Today’s your birthday. How I wish I could be there.
But, although I don’t get a big piece of cake this year, I didn’t miss out entirely. I could hear the excitement in your voice and could imagine the sparkle in your big brown eyes as you opened your presents. I’m glad you’re saving your ‘party’ until tonight when Daddy’s home because I know he wouldn’t want to miss one minute.
I’ve been thinking a lot today about how happy your mommy and daddy were when they discovered they were getting a wonderful surprise gift. You! Baby Amy! Your mommy never complained – not once – about being so fat and tiring so easily, and your daddy thought Mommy was just beautiful.
Never having been a grandmother before, I didn’t know quite how to feel about all that. Those were brand new feelings for me. All I knew for sure was that my own grandmother was one of the most special people in my life, and I hoped that someday, if you remembered me as half that special, it would mean I’d been a good grandmother, too. I want you to know that I take the elevated status to grandmother very seriously.
I remember just like it was yesterday, when Daddy called from the hospital. I had been anxiously waiting and so I grabbed the phone on the first ring. His voice sounded a little shaky, which worried me at first, but then I realized he was crying from the sheer happiness of having a little daughter. He finally managed to say “She’s here.” and then we both cried a little.
Within hours, I was in Texas, and rocking you in the big rocking chair in Mommy’s hospital room. As soon as I cradled you in my arms, you grabbed my finger like you never wanted to let go, and at that moment I discovered the special bond between granddaughter and grandmother. The feeling was overwhelming and powerful. Then you opened your eyes and solemnly gazed at me. You did! I swear it! You looked right at me and I knew you felt something magical, too. Here was yet another who loved you and all you’d had to do was spit up a little and grab hold of their finger. So far, feeling adored was a piece of cake!
The doctors at the hospital helped take you from Mommy’s tummy so she was tired and sore. Over the next few days, I helped take care of you so Mommy could rest. I also taught Daddy how to take care of you so Mommy could rest after I left, and I was surprised at how quickly he learned. I don’t remember ever seeing another young man so ready to be a father. ‘Though he had never even held a newborn before, your daddy learned about diapers, bottles, and burping as easily as baby ducks learn to swim. He made me so proud. Oh, by the way, if you wondered why I didn’t stop by your crib that last morning to say goodbye, it was because I couldn’t. I wanted to, but I just couldn’t. Someday, when you’re much older, you’ll understand.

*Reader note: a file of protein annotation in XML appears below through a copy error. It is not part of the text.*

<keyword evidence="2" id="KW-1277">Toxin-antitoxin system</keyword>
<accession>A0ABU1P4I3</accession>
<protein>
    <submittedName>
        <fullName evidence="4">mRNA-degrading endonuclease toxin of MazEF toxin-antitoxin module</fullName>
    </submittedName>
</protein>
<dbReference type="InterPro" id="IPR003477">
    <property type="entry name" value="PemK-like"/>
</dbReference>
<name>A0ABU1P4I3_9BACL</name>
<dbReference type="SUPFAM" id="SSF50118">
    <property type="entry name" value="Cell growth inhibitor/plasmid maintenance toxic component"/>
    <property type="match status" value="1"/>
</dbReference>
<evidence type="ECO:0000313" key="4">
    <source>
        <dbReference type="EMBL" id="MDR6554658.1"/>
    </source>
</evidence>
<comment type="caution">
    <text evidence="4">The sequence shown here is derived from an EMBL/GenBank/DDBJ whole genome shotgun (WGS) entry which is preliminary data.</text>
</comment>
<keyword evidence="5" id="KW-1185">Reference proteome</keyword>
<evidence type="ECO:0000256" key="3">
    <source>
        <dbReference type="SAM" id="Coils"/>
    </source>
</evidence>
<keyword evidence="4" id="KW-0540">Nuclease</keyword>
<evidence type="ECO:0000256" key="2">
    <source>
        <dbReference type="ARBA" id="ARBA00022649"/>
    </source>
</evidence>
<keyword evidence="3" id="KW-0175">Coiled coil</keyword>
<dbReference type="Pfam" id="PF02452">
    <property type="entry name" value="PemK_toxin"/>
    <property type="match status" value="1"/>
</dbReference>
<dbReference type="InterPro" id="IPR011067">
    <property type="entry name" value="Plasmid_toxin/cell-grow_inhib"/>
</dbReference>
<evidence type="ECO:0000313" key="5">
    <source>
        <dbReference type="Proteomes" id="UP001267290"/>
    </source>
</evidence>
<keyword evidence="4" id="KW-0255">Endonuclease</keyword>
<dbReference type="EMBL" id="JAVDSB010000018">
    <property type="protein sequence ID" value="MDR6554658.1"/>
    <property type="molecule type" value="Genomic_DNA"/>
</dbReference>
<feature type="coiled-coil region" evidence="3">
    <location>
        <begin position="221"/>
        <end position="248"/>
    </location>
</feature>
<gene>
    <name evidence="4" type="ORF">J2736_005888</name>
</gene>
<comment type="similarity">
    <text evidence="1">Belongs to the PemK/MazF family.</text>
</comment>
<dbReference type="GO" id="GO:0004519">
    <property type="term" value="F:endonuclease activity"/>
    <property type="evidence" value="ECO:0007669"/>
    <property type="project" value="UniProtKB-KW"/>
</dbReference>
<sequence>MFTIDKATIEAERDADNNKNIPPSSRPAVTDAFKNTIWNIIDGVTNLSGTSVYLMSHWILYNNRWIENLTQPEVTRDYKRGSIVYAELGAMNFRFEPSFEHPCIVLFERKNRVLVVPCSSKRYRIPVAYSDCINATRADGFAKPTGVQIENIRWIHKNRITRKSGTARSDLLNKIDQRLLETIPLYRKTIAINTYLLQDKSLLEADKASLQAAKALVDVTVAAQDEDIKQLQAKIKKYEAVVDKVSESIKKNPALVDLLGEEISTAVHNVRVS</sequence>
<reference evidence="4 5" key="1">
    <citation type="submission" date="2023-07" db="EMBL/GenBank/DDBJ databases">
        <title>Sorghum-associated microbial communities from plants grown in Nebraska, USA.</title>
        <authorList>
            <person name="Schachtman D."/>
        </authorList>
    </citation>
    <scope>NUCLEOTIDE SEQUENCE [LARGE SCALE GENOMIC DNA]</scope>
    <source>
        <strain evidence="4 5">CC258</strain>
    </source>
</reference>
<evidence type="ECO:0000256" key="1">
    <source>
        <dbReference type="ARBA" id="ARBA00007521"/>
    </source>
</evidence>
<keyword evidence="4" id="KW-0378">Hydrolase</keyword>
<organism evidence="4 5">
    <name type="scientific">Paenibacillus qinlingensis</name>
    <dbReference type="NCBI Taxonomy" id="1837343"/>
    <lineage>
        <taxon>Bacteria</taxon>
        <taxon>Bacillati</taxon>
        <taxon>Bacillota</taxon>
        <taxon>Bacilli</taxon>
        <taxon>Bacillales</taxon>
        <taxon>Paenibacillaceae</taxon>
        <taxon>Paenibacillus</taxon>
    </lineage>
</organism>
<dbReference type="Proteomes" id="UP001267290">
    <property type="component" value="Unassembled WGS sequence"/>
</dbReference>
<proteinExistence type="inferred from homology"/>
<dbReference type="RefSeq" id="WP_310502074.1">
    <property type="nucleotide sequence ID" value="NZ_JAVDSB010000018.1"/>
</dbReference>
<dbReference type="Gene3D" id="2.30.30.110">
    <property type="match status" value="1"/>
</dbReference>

I feel very lucky that we live in the age of communications, Amy, because it means I can be part of your life, and you, mine, even though I’m a thousand miles away. I’ve cheered you on and just ‘busted’ with pride at each of your achievements. I love your paintings and have framed and hung them, along with your pictures, all around my computer where I seem to spend most of my time these days. I’m so proud of your good grades, your awards and trophies, but Daddy and Mommy also tell me you have lots of friends and that you treat them well and I think that probably makes me the most proud for that means you care about others and that will carry you farther than a whole room full of trophies.
Gosh! You’re seven! A second grader! And the tallest one in your class! My, how time does fly, but your sixth year was a good year for you, don’t you think? You completed your first year of ‘big’ school, you rode on a plane for the first time, you learned to swim without your wings, and didn’t we have loads of fun at the Tennessee Aquarium and the Creative Discovery Museum? For the very first time, you also ran through the dark, catching lighting bugs in my back yard, and that’s something you’ll never forget, the way I haven’t forgotten those nights in my own grandmother’s yard. Strange how you don’t have those lightning bugs where you live, isn’t it? I wonder why that is? If I could give you the most special birthday wish ever, I would wish you peaceful summer evenings filled with children’s laughter and zillions of twinkling lightning bugs.
So, for the very first time, I’ve missed your birthday, but I’ll see you in a few weeks. I promise. I hope by then it’s much cooler in Texas. Of course, by then, you’ll have forgotten all about this special day. You’ll be thinking ahead to Christmas – and Santa Claus.
I’m with you today in my heart and I’m hoping Daddy takes lots of pictures and a video, too. What a lucky little girl you are, Amy. Your mommy and daddy are wonderful people who absolutely adore you. And, if you haven’t guessed, so does your grandmother.
Patricia’s Porch Talk: Summer Evenings and Lightning Bugs